Are “Natural” Beauty Products And Supplements Harming The Environment And Workers?
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By Fiona Riddle
As consumers have become more aware of the potentially harmful impacts of conventional, modern-day beauty products and supplements, a new market has emerged to reconcile this shift. Now a burgeoning industry, these “better-for-you” products have drastically changed consumer behavior and spending as customers put more emphasis on not only the products they buy but their impact as well. These specially formulated products meet a growing demand by using plant-derived “natural” ingredients in favor of synthetic, man-made ingredients.
In the beauty industry, for example, there has been a dramatic shift towards “clean beauty” which encompasses products made with ingredients that are healthier for both people and the environment. Clean beauty products often avoid the use of possible toxins, synthetic chemicals, and synthetic fragrances in favor of wild plant-derived oils and constituents. And while the intent in purchasing these products is to limit our own toxic load as well as that of the Earth, there may be a lot more to the story than we are told.
These wild plants boast numerous health benefits and are often found in whole food supplements, tea, and skincare. A recent report found that the ways in which many of these plants are produced and harvested, however, are not only damaging to the environment but are exploiting farm workers at the same time. And the complex supply chains and lack of regulation from start to finish only make the issues worse. You might recognize a few of the plants included in the report from your own kitchen or bathroom such as shea, brazil nuts, frankincense, and gum arabic.
There is little transparency when it comes to the sourcing and journey of these plants from their origin to our cupboard. And while so much emphasis and thought is put into the sourcing of our typical day-to-day food, little is given to these “personal care” products. It’s believed that 60-90% of these plant species are obtained through wild harvesting as opposed to cultivation.
For example, Brazil nuts are an increasingly popular whole food supplement due to their high selenium content, which plays a key role in immunity and has recently been associated with a better outcome in regards to COVID-19. Because of these benefits, they’ve made their way into almost every high-end health-food store and are among the most widely consumed tree nuts in the world.
To actually obtain these tree nuts, tens of thousands of Brazilian workers manually harvest them from trees in the Amazon region where they play a vital role in the complex Amazon rainforest ecosystem. Even though this labor provides a substantial income for workers, there are numerous dangers and drawbacks such as parasite infections, wild animal attacks, poor living conditions and low or inconsistent pay.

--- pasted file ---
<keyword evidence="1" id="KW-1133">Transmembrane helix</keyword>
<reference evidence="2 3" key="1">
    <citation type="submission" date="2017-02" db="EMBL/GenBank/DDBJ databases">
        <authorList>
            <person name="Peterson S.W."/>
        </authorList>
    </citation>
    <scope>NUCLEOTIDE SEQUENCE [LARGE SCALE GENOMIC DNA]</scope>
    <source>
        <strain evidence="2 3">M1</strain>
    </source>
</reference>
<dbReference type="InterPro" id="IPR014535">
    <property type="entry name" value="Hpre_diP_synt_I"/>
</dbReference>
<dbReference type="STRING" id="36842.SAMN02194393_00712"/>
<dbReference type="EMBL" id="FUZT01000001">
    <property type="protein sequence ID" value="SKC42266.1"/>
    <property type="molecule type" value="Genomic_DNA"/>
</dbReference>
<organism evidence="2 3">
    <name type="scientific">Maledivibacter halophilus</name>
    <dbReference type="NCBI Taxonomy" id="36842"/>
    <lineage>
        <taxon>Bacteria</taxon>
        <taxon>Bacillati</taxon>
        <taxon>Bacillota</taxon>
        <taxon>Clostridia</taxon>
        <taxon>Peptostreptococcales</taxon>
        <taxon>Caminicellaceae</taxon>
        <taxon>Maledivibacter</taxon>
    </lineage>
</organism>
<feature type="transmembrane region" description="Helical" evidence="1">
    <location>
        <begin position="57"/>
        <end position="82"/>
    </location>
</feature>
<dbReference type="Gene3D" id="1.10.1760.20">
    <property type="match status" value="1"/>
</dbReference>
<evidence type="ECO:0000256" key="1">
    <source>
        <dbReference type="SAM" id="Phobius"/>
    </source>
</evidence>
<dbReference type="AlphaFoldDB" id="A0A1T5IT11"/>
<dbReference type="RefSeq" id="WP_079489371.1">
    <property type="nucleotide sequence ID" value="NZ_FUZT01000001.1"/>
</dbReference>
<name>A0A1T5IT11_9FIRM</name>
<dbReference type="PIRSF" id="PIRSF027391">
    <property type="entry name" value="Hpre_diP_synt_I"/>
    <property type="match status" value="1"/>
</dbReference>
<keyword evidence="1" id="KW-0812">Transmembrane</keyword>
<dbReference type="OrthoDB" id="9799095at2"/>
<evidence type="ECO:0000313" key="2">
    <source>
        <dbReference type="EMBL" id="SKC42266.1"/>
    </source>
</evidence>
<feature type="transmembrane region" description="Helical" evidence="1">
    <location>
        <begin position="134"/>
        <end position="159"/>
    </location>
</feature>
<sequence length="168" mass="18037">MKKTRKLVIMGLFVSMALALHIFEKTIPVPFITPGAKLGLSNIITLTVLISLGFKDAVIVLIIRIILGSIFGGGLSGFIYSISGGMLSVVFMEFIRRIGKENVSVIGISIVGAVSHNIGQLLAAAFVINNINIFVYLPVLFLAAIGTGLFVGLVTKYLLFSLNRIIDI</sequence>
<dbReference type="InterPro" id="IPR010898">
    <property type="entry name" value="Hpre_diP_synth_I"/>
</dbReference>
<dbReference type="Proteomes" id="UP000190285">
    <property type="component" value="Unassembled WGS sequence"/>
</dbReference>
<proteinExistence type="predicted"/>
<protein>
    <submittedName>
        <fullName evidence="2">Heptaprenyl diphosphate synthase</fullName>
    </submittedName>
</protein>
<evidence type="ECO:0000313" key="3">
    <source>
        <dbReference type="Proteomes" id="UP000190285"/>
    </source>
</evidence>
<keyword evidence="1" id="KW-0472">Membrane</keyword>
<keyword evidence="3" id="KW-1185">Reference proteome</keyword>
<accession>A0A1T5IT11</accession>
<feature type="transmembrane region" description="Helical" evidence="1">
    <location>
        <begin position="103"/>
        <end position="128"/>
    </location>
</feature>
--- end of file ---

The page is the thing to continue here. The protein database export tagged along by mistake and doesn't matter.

Shea butter is another extremely popular ingredient in both the beauty and food industries often found in lotions, haircare and as an edible vegetable oil in ice creams and baked goods. It is produced from the nut of the shea tree often by women in west Africa. Shea plays an important role in the income of millions of women as it assists in “poverty reduction and improving livelihood.” Despite this undeniable benefit there are still a number of risks for both the harvesters and the environment such as child labor, slow regeneration of the trees, poisonous snake and animal bites and long-term health consequences from the large open fires used to cook and fry the nuts.
A similar emerges from the procurement of the other wild plant species investigated in the report, with numerous social and environmental threats such as overharvesting, habitat loss, diseases, child labor and discrimination. Once these ingredients make it into our products in the United States, however, there is often little consideration around how these items made it to grocery store and supplier shelves.
While cultivating more of these “medicinal” plants can take some of the burden off of the scale of harvesting, many of them are difficult to grow and require the unique ecosystems that they are a part of to flourish. Ultimately, there is a delicate balance between providing marginalized and vulnerable communities with a viable means of income and protecting habitats from overharvesting and destruction that comes with large scale wild harvesting.
The argument in favor of using these wild plants often stems from their traditional usage in which cultures have incorporated these plants into their own medicinal practices. The difference, however, is that international demand risks overharvesting, which in turn can lead to the collapse of precious ecosystems. So, while purchasing these products may in some ways be better for consumers’ health, conscious consumerism must dig a bit deeper to ensure companies use responsible and ethical methods to create their goods.
By requesting transparency and detailed sourcing information from companies and brands, consumers can help to improve the ethics of the many industries that utilize these wild plant products. And by simply understanding how our purchases impact both physical and social environments on a global scale, we can make more informed decisions.
Fiona Riddle is a Certified Health Coach with a degree in Psychology from UCLA. She is passionate about a holistic approach to health when working with her private coaching clients. She is an avid cook, constantly creating and sharing new recipes on her Instagram (@feelgoodwithfi) to showcase simple clean home cooking. She has helped clients take their health into their own hands and successfully boost their energy and confidence through sustainable lifestyle changes. www.feelgoodwithfi.com